From Yahoo sports - Pictures are on the website
Steven Paul, 28, is a Tampa Bay Lightning season ticket holder who's justifiably excited with his team in the Eastern Conference finals, eight wins away from the Stanley Cup.
Back in April, before the Lightning defeated the Pittsburgh Penguins and Washington Capitals in the Eastern Conference playoffs, Paul decided he wanted to make his neighbors aware of his fervor for the team.
When the Lightning clinched a playoff spot, they gave fans a playoff preparation package that included a T-shirt, stickers and a sign made for display on one's front yard, like a political placard.
Paul placed his white "GO BOLTS" sign on his lawn on a Saturday.
Then the HOA told him to take it down. "No signs except those advertising security companies."
His HOA limits lawn signs to ones that provide free advertising for alert others that the house is protected by some kind of alarm system or security service.
"I was pissed. I was infuriated," recalled Paul, "and then I was like, 'OK, fine. If we can only have security signs, then I'll make it a security sign."
Which he did:
A few days later, his wife was at home when something caught her eye outside the house. It was a woman with a camera, taking a photo of the new sign, ostensibly for more HOA tattling.
After transforming his sign into "GO BOLTS SECURITY," he hasn't gotten a second notice — yet. The HOA told Paul they'll discuss the matter further at an upcoming meeting.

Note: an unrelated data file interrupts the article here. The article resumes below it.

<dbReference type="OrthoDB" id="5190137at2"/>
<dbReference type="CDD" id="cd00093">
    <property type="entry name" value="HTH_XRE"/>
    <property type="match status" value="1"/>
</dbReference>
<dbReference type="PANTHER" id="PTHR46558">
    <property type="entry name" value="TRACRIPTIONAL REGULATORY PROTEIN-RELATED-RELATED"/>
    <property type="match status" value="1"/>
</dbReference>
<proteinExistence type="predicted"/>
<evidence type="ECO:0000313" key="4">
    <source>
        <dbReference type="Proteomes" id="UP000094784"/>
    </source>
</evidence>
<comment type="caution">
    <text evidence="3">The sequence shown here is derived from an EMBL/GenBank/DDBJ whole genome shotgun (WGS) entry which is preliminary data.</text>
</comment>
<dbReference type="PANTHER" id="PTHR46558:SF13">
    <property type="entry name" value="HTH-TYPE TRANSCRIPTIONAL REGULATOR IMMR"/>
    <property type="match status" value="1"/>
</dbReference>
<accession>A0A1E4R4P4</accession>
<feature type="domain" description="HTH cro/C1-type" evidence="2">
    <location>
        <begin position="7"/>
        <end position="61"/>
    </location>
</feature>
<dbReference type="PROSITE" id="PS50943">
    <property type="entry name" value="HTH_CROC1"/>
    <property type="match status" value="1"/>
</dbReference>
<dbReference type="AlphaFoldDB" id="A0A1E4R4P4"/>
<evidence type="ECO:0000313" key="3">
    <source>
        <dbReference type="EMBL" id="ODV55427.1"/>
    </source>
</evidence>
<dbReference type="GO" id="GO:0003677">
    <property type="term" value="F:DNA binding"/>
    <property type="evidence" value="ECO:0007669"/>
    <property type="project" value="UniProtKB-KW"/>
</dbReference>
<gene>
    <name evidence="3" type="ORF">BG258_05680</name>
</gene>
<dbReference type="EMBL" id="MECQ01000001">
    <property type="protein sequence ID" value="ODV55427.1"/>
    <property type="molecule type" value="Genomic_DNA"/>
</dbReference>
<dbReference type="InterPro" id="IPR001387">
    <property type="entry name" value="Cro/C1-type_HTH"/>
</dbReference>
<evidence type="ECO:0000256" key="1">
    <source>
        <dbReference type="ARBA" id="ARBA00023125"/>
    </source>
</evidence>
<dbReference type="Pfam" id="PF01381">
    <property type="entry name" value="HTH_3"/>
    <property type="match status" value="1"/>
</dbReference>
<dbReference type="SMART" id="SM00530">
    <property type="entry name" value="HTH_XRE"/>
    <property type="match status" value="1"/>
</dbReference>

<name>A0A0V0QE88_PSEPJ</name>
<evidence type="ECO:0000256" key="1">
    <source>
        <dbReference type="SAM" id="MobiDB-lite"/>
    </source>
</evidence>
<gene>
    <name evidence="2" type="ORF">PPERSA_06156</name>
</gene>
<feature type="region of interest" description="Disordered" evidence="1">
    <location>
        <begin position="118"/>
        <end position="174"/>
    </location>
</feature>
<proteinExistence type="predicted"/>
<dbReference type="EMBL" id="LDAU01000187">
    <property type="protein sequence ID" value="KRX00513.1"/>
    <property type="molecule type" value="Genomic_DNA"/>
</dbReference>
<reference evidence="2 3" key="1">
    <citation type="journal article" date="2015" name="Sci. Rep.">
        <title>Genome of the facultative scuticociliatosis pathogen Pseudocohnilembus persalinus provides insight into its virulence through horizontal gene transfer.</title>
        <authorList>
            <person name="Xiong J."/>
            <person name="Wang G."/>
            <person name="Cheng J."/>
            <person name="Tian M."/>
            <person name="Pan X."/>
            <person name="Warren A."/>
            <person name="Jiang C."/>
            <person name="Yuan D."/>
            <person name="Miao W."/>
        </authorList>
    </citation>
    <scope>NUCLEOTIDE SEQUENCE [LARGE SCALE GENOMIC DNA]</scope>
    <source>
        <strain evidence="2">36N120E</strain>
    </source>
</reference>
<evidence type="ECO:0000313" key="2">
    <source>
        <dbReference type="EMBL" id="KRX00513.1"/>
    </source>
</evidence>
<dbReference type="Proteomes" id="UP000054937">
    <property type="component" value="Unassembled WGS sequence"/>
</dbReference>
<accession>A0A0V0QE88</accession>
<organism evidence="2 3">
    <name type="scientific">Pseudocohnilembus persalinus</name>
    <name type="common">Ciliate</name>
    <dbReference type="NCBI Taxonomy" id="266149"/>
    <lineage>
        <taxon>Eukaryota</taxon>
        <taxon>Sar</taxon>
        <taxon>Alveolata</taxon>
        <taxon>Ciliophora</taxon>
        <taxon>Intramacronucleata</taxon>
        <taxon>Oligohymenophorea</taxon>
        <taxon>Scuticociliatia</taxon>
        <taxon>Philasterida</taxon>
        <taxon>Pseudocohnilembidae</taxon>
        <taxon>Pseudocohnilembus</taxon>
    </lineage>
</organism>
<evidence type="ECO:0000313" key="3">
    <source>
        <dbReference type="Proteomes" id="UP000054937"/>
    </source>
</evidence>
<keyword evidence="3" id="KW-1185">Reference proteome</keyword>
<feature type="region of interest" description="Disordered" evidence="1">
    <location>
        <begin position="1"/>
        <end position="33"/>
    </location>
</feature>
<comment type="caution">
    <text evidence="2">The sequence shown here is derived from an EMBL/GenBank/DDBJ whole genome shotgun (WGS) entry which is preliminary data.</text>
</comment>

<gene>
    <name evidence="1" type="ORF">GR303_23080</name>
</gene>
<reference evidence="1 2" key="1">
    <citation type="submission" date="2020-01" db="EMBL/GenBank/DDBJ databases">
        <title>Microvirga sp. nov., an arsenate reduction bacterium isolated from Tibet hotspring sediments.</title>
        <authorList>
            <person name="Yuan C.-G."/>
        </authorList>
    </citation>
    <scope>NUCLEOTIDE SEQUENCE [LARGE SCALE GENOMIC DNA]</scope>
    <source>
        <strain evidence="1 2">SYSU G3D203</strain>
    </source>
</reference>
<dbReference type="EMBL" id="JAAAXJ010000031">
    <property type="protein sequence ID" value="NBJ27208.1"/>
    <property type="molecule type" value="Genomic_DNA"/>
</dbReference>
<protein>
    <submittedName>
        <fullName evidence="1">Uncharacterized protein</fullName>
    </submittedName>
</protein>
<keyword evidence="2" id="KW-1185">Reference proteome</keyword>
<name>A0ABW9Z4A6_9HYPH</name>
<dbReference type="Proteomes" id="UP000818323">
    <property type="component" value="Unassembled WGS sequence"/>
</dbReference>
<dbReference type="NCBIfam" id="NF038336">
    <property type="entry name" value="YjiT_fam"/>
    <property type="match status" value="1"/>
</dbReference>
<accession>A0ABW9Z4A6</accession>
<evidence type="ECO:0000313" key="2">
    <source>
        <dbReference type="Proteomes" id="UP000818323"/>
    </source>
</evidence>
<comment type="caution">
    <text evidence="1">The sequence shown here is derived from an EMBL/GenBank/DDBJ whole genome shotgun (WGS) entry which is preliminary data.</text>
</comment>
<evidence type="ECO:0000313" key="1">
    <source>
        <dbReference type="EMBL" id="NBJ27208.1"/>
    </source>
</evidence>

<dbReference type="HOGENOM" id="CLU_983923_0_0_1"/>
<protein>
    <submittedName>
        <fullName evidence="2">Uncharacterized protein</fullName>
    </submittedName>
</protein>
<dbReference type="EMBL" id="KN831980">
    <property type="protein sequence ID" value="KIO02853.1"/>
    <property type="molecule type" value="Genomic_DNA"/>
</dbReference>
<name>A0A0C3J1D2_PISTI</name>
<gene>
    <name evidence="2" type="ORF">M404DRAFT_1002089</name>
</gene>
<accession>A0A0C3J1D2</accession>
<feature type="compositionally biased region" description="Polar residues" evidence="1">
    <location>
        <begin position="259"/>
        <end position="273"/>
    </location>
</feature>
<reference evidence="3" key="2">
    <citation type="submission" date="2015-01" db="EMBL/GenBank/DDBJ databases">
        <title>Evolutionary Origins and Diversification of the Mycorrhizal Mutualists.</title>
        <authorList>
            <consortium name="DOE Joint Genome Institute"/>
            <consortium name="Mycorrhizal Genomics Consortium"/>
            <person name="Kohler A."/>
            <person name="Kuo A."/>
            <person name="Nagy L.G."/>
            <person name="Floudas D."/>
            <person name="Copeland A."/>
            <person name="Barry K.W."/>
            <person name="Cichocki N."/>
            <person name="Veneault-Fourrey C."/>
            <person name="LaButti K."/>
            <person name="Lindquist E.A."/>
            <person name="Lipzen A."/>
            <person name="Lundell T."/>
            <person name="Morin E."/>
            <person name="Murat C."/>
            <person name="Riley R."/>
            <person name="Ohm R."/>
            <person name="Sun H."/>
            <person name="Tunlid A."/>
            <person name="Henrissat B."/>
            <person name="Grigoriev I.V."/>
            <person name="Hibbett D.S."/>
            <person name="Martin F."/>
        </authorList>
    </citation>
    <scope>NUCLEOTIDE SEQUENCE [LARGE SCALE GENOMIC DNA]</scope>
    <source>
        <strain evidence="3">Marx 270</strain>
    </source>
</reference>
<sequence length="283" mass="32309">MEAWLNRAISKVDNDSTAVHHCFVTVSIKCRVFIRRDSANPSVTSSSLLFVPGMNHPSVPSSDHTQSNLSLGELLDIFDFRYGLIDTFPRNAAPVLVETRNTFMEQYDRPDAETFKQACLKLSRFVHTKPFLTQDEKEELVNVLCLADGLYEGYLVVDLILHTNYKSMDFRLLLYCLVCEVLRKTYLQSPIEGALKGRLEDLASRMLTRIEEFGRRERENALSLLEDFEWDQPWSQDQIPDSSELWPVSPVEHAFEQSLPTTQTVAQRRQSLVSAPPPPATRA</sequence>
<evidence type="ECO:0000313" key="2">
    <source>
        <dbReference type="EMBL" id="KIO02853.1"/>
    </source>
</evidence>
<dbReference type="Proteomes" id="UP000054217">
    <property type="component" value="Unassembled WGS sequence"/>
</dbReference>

Then Paul decided to get really proactive. Inside the bag of Lightning swag was a large blue Tampa Bay flag. He checked the HOA bylaws about hanging flags on houses, and found no restrictions.
So up it went on his garage:
Outside of free speech concerns (especially with the exception for security companies), there's three lessons from what looks to me an otherwise minor issue in the grand scheme of things.
1. Know where you are buying and if it's subject to HOA bylaws. Most planned subdivisions, especially newer developments, have HOA requirements due to covenants created by the developers. Rural areas and non subdivisions often are not HOA.
2. If it is an HOA area, know the rules you'll be subject to, potential penalties, and the limits to their power. It usually includes fines, and sometimes even revoked deeds. READ THE AGREEMENT.
3. Know the procedures for new policies, the reps on the board, and how they are chosen. If they are nasty busybodies, try and toss them out. This is politics just like the city council or township government.
Politics is local, and it starts with your HOA, if you live under one.